Today’s guitarplayers have a wide range of choices to increase the volume of their guitars. Some of us will use overdrive, whilst others prefer using distortion or fuzz or whatever name is there to label the overdriven sound.
If you were a guitarplayer in the 1950s you did not have any pedals available to boost your signal. If you wanted your guitar to sound a bit louder you simply had to turn the volume of the amp up. Turning your amp up to create a bit of distortion is unpredicatable and it can also cause unrepairable damage to the speakers of your amp. Guitaramps in the 1950s were mainly designed to produce a clean sound, turning up the volume would increase the clean sound up till the point where the amp would break up and produce a distorted sound. Overal not an ideal habit to create overdriven sounds. But heh, who wanted distortion in the 1950s? During the mid 1960s the musical landscape started to change, not only the music was changing, the guitarsounds were changing as well [as discussed in an earlier article on this blog]
Eventually manufactorers of musical equipment realised that by overdriving a small preamp you could create a lot of distortion. This signal would then be fed into a guitaramplifier set for listeninglevels whilst still giving you a nice, distorted sound. The guitaramplifier was no longer needed to create the distortion, as the distortion came mainly from the preamp.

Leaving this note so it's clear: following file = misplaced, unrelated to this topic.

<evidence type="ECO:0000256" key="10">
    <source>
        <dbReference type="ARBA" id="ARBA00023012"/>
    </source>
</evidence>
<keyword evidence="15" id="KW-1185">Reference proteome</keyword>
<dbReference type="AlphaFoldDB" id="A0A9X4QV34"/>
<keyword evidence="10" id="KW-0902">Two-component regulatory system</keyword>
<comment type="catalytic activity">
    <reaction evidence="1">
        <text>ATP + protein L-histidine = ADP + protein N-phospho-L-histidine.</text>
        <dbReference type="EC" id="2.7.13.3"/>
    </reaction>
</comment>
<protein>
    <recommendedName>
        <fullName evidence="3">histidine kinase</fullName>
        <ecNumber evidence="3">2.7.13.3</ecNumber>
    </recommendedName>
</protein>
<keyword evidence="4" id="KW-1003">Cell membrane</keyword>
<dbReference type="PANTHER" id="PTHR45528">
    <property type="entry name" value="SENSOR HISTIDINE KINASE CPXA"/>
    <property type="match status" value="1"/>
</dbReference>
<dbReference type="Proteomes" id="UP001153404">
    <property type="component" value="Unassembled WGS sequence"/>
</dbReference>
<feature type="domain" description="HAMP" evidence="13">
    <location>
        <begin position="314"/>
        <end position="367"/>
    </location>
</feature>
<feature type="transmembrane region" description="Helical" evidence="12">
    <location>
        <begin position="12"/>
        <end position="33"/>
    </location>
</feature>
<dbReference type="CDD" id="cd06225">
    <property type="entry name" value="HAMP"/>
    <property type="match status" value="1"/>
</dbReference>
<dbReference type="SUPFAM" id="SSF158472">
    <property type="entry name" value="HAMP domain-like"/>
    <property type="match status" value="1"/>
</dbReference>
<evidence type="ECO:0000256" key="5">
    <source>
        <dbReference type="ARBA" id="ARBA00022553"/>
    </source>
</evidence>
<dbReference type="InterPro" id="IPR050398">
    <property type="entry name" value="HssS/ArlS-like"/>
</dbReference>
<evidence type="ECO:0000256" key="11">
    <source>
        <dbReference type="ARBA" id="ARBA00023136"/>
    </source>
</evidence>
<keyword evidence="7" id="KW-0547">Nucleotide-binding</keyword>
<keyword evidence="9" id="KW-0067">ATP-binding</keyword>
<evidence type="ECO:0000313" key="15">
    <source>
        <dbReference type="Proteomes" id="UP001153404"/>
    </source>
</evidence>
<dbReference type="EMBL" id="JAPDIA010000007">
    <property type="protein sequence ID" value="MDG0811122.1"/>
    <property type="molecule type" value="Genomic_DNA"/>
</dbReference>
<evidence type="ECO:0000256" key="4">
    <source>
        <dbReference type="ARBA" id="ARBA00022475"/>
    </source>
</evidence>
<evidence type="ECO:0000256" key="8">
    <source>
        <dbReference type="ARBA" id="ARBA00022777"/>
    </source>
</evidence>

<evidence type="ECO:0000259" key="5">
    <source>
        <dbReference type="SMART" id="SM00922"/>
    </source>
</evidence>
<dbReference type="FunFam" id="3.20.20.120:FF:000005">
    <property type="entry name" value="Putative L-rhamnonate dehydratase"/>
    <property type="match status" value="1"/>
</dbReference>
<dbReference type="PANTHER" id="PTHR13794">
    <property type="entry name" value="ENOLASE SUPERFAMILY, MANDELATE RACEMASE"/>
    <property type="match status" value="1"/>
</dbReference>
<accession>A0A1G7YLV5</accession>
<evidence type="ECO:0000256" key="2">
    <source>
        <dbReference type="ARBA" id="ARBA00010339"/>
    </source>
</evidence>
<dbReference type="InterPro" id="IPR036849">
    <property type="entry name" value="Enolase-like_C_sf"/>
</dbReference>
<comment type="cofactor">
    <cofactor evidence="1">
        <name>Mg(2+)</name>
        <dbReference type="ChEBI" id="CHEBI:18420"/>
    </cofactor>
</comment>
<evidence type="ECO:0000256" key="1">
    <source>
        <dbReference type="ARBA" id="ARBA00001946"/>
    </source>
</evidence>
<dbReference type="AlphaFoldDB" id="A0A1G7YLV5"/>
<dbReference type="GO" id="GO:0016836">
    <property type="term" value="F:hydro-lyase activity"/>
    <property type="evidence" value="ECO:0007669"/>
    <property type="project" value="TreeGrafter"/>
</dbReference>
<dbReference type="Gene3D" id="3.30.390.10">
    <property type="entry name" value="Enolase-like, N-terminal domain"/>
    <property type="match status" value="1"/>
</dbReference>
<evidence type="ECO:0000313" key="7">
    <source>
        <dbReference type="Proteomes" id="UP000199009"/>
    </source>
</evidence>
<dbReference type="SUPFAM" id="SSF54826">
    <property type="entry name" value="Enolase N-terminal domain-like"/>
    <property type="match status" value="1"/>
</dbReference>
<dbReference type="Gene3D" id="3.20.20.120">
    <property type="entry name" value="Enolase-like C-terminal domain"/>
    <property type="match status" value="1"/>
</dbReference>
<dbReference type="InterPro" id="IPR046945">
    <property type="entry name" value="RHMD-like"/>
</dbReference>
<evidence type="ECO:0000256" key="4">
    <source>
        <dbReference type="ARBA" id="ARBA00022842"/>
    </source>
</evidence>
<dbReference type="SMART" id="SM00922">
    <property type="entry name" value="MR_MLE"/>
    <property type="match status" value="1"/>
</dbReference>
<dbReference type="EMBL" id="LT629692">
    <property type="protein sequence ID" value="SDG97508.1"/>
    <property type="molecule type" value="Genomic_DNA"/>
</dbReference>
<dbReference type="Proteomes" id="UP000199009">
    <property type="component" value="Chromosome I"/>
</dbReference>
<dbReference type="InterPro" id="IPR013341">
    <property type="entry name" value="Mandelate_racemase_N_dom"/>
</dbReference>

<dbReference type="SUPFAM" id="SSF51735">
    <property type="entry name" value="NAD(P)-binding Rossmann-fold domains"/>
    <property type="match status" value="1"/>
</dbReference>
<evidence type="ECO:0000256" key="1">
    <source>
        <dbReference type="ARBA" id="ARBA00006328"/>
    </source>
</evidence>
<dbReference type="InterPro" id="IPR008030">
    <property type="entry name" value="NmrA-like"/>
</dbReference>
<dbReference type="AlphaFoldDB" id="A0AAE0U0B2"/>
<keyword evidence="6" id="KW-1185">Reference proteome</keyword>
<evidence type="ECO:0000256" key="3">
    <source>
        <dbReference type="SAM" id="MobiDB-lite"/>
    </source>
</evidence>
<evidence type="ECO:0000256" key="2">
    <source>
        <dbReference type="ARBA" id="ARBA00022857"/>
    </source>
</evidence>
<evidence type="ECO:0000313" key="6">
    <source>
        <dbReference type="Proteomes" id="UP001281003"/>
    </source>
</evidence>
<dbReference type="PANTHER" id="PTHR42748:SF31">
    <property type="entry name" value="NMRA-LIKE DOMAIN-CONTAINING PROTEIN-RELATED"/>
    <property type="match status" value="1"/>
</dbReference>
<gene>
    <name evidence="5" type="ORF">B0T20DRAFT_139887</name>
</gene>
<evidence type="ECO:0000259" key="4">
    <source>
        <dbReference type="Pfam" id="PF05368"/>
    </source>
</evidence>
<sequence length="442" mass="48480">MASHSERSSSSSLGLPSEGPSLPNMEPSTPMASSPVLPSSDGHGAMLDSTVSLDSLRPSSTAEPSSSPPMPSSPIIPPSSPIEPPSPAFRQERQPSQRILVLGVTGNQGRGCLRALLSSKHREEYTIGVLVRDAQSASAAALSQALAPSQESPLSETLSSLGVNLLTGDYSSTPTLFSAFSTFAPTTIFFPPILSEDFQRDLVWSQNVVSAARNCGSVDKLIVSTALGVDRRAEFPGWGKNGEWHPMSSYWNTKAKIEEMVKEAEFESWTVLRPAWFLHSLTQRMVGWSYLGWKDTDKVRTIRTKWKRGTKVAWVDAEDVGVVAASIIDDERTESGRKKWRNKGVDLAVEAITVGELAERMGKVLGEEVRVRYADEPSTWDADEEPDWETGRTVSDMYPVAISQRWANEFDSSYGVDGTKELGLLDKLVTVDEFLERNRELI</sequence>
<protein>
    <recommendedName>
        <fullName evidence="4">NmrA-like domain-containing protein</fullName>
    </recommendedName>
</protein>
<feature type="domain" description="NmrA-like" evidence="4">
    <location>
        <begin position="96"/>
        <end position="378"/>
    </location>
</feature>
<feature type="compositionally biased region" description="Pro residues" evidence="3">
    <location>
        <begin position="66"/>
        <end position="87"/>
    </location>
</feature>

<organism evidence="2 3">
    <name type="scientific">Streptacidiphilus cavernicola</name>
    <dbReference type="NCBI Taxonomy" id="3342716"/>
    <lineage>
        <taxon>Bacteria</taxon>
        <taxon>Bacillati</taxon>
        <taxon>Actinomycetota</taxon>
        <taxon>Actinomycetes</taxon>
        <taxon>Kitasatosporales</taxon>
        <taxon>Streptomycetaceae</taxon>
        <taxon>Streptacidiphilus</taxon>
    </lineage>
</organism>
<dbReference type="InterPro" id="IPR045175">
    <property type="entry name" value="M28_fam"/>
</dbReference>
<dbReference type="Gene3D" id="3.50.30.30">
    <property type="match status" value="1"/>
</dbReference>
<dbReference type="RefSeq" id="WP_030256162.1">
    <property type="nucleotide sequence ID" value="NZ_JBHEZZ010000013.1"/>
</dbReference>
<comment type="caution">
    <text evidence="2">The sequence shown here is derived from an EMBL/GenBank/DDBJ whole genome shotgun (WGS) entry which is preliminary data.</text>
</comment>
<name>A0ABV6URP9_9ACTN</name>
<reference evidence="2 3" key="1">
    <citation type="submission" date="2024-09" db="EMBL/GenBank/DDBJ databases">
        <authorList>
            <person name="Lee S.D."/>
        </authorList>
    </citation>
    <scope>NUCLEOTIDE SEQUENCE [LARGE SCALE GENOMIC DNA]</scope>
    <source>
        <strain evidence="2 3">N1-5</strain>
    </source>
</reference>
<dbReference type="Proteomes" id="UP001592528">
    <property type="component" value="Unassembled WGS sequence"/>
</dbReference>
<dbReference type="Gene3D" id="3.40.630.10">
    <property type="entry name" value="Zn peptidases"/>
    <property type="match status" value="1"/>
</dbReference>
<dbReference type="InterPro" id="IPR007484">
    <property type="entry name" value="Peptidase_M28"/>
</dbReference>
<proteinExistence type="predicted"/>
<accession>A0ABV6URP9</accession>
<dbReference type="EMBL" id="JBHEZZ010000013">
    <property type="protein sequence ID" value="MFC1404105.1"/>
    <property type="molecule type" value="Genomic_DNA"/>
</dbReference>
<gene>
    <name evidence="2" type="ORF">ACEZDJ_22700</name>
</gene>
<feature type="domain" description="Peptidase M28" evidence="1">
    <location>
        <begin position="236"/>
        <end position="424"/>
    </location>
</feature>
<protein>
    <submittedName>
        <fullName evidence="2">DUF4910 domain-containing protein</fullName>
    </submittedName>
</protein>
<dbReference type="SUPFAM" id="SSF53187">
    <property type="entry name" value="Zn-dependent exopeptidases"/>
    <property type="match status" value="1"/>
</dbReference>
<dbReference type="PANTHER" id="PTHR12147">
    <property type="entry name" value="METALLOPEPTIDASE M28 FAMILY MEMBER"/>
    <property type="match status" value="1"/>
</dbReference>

For today’s article I want to introduce you the many flavours of distortion and one in particular: The sound of Fuzz. But before I will dig into fuzzbox teritory let me first remind you why preamps were designed:
The Birth of the Preamp:
The electric guitar is a low-level output musical instrument. Its signal needs to be boosted to make it audiable. A simple test you can do for yourself to check the validity of this statement: Plug your guitar straight into a speakercabinet, play your electric guitar and see how exhited you will get about its sound.
The answer to this problem is: Put an amplifier in between your guitar and the speaker. The amplifier will have its own preamp build into it, and it is this preamp which is so important to boost your guitarsignal up to audiable levels.
Most typical guitaramps will have a control which says PRE, apart from this control there will also be something like POST, or MASTER or simply VOLUME. Very small guitaramps may only carry one control for volume. If this is the case you cannot manipulate the preamp, as your preamp is set to work at optimum levels to create a clean sound.
Over the years guitarplayers have discovered that overloading the preamp will create a desirable distorted guitarsound: Simply turn the level of the preamp up whilst keeping the mastervolume at listening levels.
Using Overdrive/Distortion and Fuzz pedals as a Preamp:
Most distortion/overdrive pedals work as a preamp: You can overload them to create distortion. Most typical controls on distortion and overdrive pedals are labelled as: LEVEL, TONE and GAIN. The gain control will act as a preamp, while the level control acts as a mastercontrol for your volumelevel. In most cases you want to keep the level similar to the volumelevel of your guitaramp.